“She plays a mean castanet.” What better compliment could one receive?
Delicious hot music from the recent past. Come closer, please.
Dave Stuckey and the Hot House Gang perform this venerable song, one many of you know because of Bix and Goldkette — verse and chorus, and lyrics — for our delight at the Redwood Coast Music Festival on May 12, 2019. The gifted co-conspirators alongside Dave are Carl Sonny Leyland, piano; Josh Collazo, drums; Wally Hersom, string bass; Nate Ketner, clarinet; Marc Caparone, cornet.
There was no Redwood Coast Music Festival in May 2020 because of certain cosmic problems you might have been aware of. However, brothers and sisters, one is planned for September 30 – October 3, 2021. We live in hope, as my mother used to say.
Because the microphone setup doesn’t always favor rapid-fire lyrics, especially from someone so animated as Dave, I reprint the words (by Henry Creamer: music by none other than Harry Warren) so you can sing along:
VERSE: Say, look up the street, / Look up the street right now! / Hey, look at her feet, / Isn’t she neat, and how! / Oh, ain’t she a darlin’, / Oh, isn’t she sweet, / That baby you’re wild to meet! / Here comes Miss Clementine, / That baby from New Orleans, / She’s only seventeen, / But what a queen, oh my! /
CHORUS: She has those flashing eyes, / The kind that can hypnotize, / And when she rolls ’em, pal, / Just kiss your gal goodbye! / And oh, oh, oh, when she starts dancing, / She plays a mean castanet, / You won’t forget, I mean, / Down in that Creole town / Are wonderful gals around, / But none like Clementine from New Orleans! / Now, you talk about Tabasco mamas, / Lulu Belles and other charmers, / She’s the baby that made the farmers / Raise a lot of cane! / She vamped a guy named Old Bill Bailey, / In the dark she kissed him gaily, / Then he threw down his ukulele / And he prayed for rain! / Look out for Clementine, / That baby from New Orleans. / She’s only seventeen, / But what a queen, oh my! / She has two yearning lips, / But her kisses are burning pips. / They make the fellows shout, / Lay right down and die die die! / Her dancing movements / Have improvements, / She shakes a mean tambourine / Out where the grass is green. / I’ve seen asbestos dames / Who set the whole town in flames, / But none like Clementine from New Orleans!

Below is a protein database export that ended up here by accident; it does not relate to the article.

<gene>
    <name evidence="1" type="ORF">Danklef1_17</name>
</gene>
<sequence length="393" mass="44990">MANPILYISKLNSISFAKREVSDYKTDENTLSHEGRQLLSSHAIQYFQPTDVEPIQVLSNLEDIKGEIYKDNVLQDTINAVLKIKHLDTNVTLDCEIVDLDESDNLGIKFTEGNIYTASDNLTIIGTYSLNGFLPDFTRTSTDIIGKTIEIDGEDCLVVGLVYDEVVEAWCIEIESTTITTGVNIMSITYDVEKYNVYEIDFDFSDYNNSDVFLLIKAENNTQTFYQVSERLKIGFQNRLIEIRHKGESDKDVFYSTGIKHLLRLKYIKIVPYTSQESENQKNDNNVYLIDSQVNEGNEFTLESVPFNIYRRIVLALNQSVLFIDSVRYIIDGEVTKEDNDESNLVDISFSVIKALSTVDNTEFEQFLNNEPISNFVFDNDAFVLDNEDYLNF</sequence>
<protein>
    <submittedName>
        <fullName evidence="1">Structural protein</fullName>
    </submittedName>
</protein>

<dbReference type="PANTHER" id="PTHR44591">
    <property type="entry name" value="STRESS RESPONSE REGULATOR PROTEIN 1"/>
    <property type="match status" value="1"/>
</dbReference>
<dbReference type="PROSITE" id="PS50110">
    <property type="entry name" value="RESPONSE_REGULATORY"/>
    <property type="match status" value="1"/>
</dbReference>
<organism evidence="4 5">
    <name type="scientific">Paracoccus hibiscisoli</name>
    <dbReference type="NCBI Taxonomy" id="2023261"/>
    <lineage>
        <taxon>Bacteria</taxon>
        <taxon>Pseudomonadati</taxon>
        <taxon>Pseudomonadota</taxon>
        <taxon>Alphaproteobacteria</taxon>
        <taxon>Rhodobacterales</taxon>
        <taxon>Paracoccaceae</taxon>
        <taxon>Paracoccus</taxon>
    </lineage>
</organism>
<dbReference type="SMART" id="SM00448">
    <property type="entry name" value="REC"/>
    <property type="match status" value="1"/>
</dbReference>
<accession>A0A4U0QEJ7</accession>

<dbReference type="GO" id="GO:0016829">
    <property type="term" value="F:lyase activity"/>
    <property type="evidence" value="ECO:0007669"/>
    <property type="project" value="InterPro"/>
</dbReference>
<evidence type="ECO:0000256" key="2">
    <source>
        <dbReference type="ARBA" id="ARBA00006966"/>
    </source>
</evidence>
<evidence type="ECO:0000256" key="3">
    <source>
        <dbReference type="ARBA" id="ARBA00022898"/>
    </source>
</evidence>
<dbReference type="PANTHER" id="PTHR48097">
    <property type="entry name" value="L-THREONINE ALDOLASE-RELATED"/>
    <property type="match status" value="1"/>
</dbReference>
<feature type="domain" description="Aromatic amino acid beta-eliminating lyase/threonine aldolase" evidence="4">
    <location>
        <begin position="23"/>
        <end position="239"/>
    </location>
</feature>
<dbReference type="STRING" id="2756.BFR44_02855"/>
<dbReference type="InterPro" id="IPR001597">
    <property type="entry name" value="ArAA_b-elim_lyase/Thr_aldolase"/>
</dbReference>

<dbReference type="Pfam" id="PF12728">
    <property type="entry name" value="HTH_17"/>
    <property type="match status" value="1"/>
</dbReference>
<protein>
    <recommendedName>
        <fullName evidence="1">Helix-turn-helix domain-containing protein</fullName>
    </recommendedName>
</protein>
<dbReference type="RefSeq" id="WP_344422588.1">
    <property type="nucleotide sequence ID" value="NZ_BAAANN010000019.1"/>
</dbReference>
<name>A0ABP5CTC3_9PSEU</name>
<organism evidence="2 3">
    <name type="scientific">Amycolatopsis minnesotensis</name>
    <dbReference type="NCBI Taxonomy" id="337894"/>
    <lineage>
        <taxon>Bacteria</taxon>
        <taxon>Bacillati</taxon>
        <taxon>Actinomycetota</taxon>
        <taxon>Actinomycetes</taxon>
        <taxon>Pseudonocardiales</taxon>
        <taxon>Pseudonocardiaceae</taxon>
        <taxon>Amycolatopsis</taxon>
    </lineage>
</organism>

AND “She shakes a mean tambourine”!
So, make a space on your 2021 calendar for the RCMF. Bring your partner and the family. But perhaps leave the castanets and tambourine at home.
And, to pass the time, Dave Stuckey has been doing a series of virtual Facebook broadcasts of songs — he sings, he plays. Relaxing, refreshing, and my spiritual gas tank gets filled:
Adrian Rollini has been gone from us for nearly sixty-five years, but his imagination, his huge sound, his virtuosity lives on. He has been celebrated as associate of Bix Beiderbecke, Red Nichols, Tommy and Jimmy Dorsey, the California Ramblers and their spin-offs, Cliff Edwards, Frank Trumbauer, Annette Hanshaw, Vic Berton, Stan King, Abe Lincoln, Miff Mole, Fred Elizalde, Bert Lown, Tom Clines, Bunny Berigan, Eddie Lang, Joe Venuti, Lee Morse, Jack Purvis, Benny Goodman, Ethel Waters, Fats Waller, Gene Krupa, Wingy Manone, Joe Marsala, Pee Wee Russell, and many more; multi-instrumentalist: the premier bass saxophonist, a pianist, drummer, vibraphonist, xylophonist, and master of the goofus and the “hot fountain pen,” with recordings over mearly three decades — 473 sessions, says Tom Lord — to prove his art.